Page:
Mays High Eagle Leadership Academy students speak at Principal Shadow Day luncheon

While we were incredibly moved by the experienced shared by our community and business partners who spend Principal Shadow Day learning more about the exciting things happening in our schools, we were equally moved by the speeches provided by male students from Benjamin E. Mays High‘s Eagle Leadership Academy at the concluding luncheon. The academy is part of Mays’ single-gender approach to education, with the Dorothy Height Academy of Leadership serving the girls. (We’ll be featuring both in the next issue of The Atlanta Educator. Watch videos here.) It’s all a part of APS’ High School Transformation Initiative, which is providing a smaller, more personalized instructional approach to our high school students. The theme of the day was, “The workforce of the future is in a classroom today!” We think our Mays students spoke eloquent to that theme. Here are the speeches from the students, after the jump …

Dwayne Singleton Jr., freshman
Thank you, Dr. Hall,  and thank you to principals, academy leaders and business partners for your contributions to Atlanta Public Schools. I attend Benjamin E. Mays Eagle Leadership Academy, where the theme is, “If you can build a solid boy, you don’t have to repair a man.”

Although I’m only a ninth-grader, let me make this point: I walk, work, dress and I dream like a man. Similar to my attire this afternoon, every day for school, I wear a collared shirt, crisp tie, easy slacks, and hard shoes. I also wear an attitude of determination, just like the mentors, tutors and guest speakers who take the time to visit my school on a regular basis. When an adult truly cares, remarkable things happen in the life of a child – excuse me, in the life of a young man.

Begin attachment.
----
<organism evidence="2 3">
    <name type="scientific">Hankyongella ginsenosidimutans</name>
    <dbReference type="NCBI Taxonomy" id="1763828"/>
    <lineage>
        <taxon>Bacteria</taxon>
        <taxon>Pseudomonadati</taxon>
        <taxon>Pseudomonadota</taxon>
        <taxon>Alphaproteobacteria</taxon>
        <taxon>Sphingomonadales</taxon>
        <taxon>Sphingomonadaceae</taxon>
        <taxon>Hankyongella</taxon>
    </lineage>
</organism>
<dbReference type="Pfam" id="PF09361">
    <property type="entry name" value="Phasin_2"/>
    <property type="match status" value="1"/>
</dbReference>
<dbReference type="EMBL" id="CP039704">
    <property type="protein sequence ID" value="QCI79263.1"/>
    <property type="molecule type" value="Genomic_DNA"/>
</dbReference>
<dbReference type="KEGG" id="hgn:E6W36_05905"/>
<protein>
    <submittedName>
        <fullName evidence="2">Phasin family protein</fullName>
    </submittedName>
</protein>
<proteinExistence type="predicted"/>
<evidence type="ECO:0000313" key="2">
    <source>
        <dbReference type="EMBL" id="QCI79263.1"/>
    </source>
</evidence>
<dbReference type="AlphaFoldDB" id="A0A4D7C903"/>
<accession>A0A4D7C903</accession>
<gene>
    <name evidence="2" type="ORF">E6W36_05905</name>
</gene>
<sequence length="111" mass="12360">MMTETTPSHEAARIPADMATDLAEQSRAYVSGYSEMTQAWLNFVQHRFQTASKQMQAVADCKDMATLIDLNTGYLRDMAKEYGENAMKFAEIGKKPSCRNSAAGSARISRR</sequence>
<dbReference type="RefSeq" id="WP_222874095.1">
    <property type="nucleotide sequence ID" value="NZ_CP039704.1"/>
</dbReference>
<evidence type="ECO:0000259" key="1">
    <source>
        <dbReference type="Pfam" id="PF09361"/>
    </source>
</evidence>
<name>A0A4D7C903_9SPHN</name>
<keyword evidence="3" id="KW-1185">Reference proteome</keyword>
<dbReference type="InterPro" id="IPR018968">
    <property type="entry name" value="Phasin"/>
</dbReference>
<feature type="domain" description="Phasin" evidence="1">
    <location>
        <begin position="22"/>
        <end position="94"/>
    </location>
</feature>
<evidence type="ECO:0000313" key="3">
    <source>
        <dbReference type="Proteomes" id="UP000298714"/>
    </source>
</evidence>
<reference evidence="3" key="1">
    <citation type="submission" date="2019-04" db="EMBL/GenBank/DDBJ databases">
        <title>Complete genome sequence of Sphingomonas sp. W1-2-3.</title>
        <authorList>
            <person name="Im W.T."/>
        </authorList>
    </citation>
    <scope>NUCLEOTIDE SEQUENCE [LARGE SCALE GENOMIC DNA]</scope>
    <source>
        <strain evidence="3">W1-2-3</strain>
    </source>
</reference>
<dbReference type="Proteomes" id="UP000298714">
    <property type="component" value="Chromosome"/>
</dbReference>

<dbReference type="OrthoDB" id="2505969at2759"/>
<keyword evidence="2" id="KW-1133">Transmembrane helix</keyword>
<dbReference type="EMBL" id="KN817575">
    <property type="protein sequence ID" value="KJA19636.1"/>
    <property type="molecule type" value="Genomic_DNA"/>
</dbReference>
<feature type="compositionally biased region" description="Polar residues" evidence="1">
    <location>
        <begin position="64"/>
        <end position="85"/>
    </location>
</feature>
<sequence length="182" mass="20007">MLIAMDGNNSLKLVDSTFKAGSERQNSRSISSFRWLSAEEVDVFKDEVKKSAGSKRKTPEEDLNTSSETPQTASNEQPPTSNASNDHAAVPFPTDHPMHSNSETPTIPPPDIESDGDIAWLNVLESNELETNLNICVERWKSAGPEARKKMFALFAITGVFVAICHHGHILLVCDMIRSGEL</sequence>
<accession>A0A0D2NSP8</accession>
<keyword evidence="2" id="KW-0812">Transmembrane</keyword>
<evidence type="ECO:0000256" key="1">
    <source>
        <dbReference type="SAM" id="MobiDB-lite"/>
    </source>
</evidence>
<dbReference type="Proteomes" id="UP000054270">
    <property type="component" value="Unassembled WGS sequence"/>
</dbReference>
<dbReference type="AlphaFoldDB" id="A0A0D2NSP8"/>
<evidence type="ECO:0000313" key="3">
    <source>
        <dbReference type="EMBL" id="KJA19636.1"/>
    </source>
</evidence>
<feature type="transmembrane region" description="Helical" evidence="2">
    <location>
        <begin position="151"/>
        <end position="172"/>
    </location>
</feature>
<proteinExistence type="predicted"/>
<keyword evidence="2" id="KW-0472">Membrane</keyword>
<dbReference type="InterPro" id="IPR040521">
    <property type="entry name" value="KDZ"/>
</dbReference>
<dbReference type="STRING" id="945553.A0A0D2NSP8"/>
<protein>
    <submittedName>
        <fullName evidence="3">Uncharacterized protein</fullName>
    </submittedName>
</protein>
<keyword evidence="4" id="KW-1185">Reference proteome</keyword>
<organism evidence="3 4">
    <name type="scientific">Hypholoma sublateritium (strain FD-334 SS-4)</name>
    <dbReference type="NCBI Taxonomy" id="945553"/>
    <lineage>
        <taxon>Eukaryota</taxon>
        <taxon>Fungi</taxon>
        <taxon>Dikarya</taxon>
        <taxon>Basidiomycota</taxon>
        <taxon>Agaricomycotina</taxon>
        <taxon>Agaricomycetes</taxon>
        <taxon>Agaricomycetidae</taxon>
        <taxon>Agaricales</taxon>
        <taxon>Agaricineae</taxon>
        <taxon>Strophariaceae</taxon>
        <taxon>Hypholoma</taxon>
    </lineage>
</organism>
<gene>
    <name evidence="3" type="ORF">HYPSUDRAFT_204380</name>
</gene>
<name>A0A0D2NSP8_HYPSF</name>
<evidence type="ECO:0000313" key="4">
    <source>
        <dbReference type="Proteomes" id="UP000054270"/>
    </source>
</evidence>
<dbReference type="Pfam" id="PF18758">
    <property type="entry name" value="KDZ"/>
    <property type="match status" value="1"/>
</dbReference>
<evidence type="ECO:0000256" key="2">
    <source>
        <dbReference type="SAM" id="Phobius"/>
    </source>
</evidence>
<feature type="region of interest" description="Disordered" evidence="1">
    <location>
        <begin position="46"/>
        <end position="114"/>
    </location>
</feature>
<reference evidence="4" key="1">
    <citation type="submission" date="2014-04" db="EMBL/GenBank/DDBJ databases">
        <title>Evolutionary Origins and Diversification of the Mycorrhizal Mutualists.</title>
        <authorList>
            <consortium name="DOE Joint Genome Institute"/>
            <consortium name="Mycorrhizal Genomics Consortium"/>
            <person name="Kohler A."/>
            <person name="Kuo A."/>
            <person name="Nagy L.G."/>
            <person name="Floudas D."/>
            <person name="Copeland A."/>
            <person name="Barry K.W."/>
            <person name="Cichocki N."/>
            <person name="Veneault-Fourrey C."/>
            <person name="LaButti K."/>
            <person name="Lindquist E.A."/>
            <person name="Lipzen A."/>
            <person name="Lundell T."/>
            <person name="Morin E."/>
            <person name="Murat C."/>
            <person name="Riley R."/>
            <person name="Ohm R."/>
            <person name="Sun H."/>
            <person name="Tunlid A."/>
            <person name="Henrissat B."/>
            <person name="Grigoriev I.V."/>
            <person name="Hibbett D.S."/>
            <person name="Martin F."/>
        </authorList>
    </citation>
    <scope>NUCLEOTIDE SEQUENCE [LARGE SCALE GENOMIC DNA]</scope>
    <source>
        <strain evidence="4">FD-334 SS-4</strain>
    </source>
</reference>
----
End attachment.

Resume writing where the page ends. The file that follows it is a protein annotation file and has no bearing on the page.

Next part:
For example, for the longest time, I couldn’t dunk a basketball. My legs just weren’t strong enough. So my coach, whom I consider a mentor, motivated me and advised me to lift weights. I did so for five months straight. Today, I can dunk on a 9-foot basketball rim!

Of course, dunking is a metaphor for achieving. The moral of my story is that through my own hard work and the assistance of adults around me, my aspirations can become my reality. Today, I’m sitting in an Atlanta public school. With the community’s ongoing support, in four years, I’ll be taking classes at the University of Georia.

Justice Weems, ninth grade
Good afternoon, distinguished guests. Dwayne and I share a few things in common. As you can see, we both look good and dress well! We’re also both ninth-graders at the Benjamin E. Mays Eagle Leadership Academy. And we’re very grateful to community and business leaders for supporting our local schools.

I’ll never forget the first time I stepped through the doors of my high school. For a split second, I wanted to turn around and go back to middle school! It was about eight weeks ago, and I was anxious but still ready to start my classes. Of course, as with every public high school in this city, Mays is now a transformed environment. Our school district would never have been able to meet this milestone without the extended community’s huge support.

In a transformed school, I get to study in a more personalized, stronger learning environment. And I study with a small but powerful group of my peers. My teachers, counselors and administrators know my name, my strengths and my needs. And they have high expectations of me.

By the way, did I tell you my last name is Weems and my first name is Justice? So how appropriate it is that I aspire to a career in criminal justice. When I get to college, I plan on studying criminology, investigations, law, and community relations. I’ll need to know these things and more if I’m going to protect the people and clean the streets of drugs. I want to become a decorated police officer. I’m determined to stay in high school today because I want to be a hero tomorrow.

Kyle Johnson, junior